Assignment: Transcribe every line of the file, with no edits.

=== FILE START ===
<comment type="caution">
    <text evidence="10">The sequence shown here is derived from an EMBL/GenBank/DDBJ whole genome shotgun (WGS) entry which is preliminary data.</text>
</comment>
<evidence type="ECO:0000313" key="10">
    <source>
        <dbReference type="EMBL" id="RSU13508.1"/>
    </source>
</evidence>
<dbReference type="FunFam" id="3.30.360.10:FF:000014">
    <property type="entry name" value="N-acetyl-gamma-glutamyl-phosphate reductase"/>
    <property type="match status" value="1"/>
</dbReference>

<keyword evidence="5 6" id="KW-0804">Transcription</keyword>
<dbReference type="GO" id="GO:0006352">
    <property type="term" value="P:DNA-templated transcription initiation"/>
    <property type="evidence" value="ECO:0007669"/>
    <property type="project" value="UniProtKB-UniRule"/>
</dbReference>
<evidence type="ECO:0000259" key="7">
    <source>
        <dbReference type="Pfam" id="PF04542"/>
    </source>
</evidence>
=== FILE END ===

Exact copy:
<comment type="caution">
    <text evidence="10">The sequence shown here is derived from an EMBL/GenBank/DDBJ whole genome shotgun (WGS) entry which is preliminary data.</text>
</comment>
<evidence type="ECO:0000313" key="10">
    <source>
        <dbReference type="EMBL" id="RSU13508.1"/>
    </source>
</evidence>
<dbReference type="FunFam" id="3.30.360.10:FF:000014">
    <property type="entry name" value="N-acetyl-gamma-glutamyl-phosphate reductase"/>
    <property type="match status" value="1"/>
</dbReference>

<keyword evidence="5 6" id="KW-0804">Transcription</keyword>
<dbReference type="GO" id="GO:0006352">
    <property type="term" value="P:DNA-templated transcription initiation"/>
    <property type="evidence" value="ECO:0007669"/>
    <property type="project" value="UniProtKB-UniRule"/>
</dbReference>
<evidence type="ECO:0000259" key="7">
    <source>
        <dbReference type="Pfam" id="PF04542"/>
    </source>
</evidence>